On 8 April 1820, farmer Geórgios Kentrotás was ploughing a field when he discovered a cave containing half of a statue of the goddess Aphrodite. A French officer, Olivier Voutier, who happened to be visiting Mílos and walking past, urged the farmer to look for the other half. He soon found it, along with a 6th-century BC statue of young Hermes and Hercules as an old man – an ancient art-lover’s secret cache, hidden from the Christians.
Voutier sketched the Aphrodite for Louis Brest, the French vice-consul for Mílos. Brest sent this on to the French consul in Constantinople, who decided to obtain Aphrodite for France, and sent an envoy over to complete the deal.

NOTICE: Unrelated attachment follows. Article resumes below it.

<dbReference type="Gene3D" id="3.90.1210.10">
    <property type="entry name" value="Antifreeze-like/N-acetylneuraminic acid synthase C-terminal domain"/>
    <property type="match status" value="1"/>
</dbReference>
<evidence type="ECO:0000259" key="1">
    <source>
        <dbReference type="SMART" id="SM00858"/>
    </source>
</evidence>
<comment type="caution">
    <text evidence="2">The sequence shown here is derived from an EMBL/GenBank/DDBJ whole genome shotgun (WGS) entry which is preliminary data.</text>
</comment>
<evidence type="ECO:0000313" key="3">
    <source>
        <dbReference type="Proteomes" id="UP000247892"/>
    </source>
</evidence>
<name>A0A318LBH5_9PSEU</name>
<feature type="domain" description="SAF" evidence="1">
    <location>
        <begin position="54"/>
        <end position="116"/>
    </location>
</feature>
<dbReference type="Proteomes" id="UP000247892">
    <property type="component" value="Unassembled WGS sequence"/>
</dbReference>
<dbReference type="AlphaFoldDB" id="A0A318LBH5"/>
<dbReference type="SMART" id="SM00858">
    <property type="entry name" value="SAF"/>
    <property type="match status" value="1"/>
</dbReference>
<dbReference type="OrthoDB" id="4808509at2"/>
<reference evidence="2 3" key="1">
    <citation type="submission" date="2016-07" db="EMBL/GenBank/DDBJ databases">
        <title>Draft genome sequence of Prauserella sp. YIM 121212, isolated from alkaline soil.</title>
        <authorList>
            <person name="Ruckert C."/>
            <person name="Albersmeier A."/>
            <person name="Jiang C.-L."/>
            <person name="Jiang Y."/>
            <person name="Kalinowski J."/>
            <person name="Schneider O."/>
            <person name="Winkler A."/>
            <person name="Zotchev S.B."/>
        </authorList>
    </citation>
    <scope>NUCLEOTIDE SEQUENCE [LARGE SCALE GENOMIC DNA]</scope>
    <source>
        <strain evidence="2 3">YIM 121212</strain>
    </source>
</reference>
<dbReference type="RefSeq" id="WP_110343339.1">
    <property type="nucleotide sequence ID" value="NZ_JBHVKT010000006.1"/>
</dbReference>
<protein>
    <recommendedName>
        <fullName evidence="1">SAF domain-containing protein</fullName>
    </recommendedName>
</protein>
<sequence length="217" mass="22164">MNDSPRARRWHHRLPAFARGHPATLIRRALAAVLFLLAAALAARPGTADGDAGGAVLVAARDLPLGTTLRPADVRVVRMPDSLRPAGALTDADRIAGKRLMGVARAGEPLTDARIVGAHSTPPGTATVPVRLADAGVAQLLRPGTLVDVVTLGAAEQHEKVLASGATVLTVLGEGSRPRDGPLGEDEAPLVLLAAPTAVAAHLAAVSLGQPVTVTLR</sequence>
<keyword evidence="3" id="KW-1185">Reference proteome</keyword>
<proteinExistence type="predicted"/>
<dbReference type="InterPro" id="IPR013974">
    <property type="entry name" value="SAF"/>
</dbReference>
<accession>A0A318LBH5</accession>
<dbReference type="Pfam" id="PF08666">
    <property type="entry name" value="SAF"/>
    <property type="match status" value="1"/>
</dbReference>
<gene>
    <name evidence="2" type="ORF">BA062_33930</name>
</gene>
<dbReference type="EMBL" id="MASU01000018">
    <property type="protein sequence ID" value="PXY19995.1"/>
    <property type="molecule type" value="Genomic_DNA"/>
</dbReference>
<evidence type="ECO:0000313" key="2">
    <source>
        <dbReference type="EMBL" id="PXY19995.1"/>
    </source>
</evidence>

But meanwhile Kentrotás, persuaded by the island’s elders, had sold the statue to another man on behalf of the translator of the Turkish fleet, the Prince of Moldavia, Nichólas Mouroúzis. The statue was in a caique, ready to be placed aboard a ship for Romania, when the French ship sailed into Adámas.
Images by Un lugar en el paraiso